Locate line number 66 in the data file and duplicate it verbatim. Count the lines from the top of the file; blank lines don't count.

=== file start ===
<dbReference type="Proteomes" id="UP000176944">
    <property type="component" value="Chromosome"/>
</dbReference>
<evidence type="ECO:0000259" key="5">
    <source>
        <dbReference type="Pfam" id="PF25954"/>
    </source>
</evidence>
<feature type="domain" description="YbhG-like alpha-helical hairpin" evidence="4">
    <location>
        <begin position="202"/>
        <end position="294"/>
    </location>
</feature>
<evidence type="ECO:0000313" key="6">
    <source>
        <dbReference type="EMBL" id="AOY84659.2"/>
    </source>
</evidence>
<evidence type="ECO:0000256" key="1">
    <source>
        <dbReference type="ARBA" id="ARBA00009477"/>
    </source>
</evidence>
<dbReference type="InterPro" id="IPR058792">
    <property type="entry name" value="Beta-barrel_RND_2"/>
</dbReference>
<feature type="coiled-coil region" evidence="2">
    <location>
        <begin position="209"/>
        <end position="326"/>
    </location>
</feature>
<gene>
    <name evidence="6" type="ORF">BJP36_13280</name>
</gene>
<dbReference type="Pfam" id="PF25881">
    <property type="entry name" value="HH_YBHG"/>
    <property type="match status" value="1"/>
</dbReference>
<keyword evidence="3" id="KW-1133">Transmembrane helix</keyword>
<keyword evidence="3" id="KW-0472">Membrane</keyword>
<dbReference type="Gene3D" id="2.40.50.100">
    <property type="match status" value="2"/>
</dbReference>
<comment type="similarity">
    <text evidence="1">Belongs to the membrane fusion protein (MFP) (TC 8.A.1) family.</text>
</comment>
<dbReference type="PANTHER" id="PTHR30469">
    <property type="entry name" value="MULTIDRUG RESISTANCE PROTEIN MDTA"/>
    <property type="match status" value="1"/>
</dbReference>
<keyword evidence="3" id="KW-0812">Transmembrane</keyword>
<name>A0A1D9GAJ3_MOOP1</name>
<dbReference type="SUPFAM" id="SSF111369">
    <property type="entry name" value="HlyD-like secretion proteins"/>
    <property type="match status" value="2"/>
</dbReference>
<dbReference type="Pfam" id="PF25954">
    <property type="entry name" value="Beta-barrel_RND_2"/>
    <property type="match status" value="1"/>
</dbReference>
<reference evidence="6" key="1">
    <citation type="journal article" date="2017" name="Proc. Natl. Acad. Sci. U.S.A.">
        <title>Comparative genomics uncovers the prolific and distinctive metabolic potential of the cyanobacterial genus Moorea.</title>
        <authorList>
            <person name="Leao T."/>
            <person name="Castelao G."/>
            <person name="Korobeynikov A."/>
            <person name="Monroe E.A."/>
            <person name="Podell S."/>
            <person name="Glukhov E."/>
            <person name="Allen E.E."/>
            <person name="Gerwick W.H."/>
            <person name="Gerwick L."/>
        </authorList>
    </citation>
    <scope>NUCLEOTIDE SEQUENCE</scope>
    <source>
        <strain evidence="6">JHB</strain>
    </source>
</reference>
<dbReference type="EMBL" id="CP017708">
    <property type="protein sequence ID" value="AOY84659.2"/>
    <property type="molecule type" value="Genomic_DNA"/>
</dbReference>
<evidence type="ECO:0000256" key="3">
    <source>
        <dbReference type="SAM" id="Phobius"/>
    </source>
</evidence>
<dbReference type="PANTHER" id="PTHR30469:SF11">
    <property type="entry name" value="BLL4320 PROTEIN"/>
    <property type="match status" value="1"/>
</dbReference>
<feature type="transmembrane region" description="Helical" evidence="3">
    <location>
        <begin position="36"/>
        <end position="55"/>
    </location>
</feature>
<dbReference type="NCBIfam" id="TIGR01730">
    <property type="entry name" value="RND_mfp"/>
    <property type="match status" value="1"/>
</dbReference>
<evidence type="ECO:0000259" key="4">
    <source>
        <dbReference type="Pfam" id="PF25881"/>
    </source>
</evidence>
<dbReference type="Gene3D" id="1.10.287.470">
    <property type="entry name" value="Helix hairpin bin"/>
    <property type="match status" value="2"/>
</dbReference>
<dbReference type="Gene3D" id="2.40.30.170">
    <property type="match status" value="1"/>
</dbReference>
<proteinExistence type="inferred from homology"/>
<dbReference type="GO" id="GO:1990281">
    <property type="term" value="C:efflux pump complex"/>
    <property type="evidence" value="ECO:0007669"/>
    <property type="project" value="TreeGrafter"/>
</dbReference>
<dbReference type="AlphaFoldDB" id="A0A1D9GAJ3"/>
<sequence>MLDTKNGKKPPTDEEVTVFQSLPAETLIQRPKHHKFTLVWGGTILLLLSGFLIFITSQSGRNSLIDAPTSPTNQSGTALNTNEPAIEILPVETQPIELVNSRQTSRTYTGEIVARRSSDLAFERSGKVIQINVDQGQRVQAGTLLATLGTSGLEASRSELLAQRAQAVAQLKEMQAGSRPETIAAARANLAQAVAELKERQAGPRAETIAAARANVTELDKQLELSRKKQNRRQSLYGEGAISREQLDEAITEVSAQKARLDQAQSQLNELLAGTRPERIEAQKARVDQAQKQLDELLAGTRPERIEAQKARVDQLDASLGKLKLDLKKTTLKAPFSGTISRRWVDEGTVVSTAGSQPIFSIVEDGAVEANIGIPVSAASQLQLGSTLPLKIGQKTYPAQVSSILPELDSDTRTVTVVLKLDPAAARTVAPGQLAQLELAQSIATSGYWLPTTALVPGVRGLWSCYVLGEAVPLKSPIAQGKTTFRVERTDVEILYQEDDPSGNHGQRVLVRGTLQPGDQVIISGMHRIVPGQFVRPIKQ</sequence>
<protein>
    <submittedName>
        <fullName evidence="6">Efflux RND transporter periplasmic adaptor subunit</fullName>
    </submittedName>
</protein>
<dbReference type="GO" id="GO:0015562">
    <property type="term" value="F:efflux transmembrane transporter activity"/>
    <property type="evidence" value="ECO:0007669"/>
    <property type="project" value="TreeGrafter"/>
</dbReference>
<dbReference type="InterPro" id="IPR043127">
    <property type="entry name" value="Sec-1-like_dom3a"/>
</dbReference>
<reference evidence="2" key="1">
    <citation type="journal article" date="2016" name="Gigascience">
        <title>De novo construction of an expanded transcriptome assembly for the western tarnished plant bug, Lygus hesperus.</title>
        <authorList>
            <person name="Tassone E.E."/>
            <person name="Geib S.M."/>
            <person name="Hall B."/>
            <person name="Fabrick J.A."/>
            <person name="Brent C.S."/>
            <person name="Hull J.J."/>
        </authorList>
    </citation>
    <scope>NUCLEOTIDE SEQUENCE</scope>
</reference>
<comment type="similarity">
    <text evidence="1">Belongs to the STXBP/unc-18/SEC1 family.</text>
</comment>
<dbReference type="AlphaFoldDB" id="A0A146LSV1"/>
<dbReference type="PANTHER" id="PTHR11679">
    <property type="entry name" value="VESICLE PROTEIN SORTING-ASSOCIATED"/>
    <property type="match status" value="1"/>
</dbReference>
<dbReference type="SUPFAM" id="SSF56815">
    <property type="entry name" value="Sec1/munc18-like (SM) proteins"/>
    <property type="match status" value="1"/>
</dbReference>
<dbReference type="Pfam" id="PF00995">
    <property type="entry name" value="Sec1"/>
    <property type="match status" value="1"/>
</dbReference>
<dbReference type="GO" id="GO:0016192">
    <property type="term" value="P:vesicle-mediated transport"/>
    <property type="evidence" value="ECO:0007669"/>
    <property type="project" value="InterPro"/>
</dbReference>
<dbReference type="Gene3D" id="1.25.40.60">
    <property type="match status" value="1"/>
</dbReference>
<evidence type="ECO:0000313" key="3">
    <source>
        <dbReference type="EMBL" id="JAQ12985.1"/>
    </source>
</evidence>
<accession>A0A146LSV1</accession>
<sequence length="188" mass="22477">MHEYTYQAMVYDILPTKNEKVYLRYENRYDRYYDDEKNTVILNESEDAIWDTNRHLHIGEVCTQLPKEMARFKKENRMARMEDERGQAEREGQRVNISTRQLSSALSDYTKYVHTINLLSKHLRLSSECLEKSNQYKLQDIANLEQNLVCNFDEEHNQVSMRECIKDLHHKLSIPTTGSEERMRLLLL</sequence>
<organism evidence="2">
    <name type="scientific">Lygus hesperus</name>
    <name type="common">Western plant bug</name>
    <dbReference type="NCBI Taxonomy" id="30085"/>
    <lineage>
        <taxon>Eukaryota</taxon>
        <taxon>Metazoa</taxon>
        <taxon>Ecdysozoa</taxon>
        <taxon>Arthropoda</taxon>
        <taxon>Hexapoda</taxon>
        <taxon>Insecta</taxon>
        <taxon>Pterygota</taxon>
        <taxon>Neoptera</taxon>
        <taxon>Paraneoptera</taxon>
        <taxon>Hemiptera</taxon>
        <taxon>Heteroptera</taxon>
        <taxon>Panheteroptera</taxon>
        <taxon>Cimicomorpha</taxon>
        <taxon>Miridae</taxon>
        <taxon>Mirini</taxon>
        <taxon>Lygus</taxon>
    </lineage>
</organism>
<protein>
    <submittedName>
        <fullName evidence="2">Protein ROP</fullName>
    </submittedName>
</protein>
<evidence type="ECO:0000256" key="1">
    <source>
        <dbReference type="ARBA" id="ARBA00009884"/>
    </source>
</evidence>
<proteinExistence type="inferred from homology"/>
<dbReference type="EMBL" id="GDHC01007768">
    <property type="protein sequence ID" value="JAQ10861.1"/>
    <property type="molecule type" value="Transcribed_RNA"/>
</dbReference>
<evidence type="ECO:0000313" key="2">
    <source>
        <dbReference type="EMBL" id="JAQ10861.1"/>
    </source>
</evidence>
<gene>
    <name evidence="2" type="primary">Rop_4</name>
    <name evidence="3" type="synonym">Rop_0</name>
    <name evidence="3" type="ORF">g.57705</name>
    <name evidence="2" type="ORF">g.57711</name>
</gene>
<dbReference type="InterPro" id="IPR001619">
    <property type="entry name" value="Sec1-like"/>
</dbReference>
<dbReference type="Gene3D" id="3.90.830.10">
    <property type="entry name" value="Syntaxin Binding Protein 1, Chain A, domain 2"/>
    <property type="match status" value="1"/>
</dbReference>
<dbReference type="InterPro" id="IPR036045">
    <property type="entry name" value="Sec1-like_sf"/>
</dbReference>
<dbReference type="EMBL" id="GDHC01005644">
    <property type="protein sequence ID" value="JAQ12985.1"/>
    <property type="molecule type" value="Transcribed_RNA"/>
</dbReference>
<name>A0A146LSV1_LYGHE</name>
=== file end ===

        <authorList>